Haaretz publisher Amos Schocken published a very strong op-ed this weekend, titled, “The necessary elimination of Israeli democracy.” Schocken is referring to settlers ideology as “promoting apartheid,” and accuses all Israeli governments, except Rabin’s during Oslo and Sharon’s during the disengagement, of playing along.
Schocken has also something to say about the United States’ role in the process (emphasis mine):
… The fact that the government is effectively a tool of Gush Emunim and its successors is apparent to everyone who has dealings with the settlers, creating a situation of force multiplication.
This ideology has enjoyed immense success in the United States, of all places. President George H.W. Bush was able to block financial guarantees to Israel because of the settlements established by the government of Yitzhak Shamir (who said lying was permissible to realize the Gush Emunim ideology. Was Benjamin Netanyahu’s Bar-Ilan University speech a lie of this kind? ). Now, though, candidates for the Republican Party’s presidential nomination are competing among themselves over which of them supports Israel and the occupation more forcefully. Any of them who adopt the approach of the first President Bush will likely put an end to their candidacy.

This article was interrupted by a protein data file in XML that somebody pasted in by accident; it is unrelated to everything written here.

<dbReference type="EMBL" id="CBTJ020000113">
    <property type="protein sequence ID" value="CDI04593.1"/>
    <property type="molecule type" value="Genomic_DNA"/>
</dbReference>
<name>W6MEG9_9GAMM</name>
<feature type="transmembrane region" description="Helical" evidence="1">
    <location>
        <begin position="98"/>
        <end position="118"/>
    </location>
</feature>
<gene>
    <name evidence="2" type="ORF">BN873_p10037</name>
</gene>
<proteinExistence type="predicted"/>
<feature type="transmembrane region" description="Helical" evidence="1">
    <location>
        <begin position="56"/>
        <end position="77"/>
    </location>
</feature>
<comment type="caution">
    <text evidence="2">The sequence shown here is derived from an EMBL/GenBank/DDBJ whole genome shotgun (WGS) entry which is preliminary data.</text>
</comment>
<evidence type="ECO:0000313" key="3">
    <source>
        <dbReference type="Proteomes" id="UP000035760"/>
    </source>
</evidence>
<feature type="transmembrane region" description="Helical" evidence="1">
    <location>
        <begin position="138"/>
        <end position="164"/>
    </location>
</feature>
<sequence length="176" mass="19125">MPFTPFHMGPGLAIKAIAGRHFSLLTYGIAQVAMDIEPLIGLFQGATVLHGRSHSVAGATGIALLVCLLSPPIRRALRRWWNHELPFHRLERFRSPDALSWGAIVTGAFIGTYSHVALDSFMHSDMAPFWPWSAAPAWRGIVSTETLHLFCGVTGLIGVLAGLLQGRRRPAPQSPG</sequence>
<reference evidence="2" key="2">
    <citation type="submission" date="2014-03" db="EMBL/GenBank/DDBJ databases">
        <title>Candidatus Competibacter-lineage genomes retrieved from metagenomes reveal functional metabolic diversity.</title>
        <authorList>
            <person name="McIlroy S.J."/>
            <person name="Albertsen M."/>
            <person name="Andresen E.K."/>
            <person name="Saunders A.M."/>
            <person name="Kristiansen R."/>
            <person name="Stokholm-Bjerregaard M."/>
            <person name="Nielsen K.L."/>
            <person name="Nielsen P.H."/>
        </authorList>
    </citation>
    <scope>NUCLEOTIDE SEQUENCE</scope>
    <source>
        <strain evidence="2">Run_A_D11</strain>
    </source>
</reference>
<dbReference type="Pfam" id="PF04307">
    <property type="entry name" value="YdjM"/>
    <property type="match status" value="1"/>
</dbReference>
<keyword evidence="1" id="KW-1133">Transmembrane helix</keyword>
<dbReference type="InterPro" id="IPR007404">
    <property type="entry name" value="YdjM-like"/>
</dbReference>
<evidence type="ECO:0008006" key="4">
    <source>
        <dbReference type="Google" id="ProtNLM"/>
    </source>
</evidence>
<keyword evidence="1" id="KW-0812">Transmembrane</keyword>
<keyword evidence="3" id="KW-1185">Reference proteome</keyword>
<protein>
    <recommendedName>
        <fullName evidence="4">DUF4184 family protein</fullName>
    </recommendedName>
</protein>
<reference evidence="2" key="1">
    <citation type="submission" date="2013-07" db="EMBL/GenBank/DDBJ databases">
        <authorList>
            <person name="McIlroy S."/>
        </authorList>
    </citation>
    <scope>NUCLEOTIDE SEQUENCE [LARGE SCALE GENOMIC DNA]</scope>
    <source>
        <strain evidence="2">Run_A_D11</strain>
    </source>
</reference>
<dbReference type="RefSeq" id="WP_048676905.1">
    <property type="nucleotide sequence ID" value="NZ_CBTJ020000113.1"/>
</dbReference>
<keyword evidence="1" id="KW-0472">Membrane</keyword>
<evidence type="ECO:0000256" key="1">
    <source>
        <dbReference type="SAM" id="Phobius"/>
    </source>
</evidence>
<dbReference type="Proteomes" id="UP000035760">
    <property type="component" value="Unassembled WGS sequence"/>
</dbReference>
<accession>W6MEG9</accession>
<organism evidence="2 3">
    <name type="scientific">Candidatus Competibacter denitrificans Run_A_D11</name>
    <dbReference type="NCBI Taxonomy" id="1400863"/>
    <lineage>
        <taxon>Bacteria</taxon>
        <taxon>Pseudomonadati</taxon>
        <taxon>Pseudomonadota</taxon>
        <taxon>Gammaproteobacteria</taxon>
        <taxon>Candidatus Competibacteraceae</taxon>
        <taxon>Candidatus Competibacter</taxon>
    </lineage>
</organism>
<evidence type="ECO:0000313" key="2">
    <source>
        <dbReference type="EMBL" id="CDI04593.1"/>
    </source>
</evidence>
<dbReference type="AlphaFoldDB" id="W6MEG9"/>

Whatever the reason for this state of affairs – the large number of evangelicals affiliated with the Republican party, the problematic nature of the West’s relations with Islam, or the power of the Jewish lobby, which is totally addicted to the Gush Emunim ideology – the result is clear: It is not easy, and may be impossible, for an American president to adopt an activist policy against Israeli apartheid.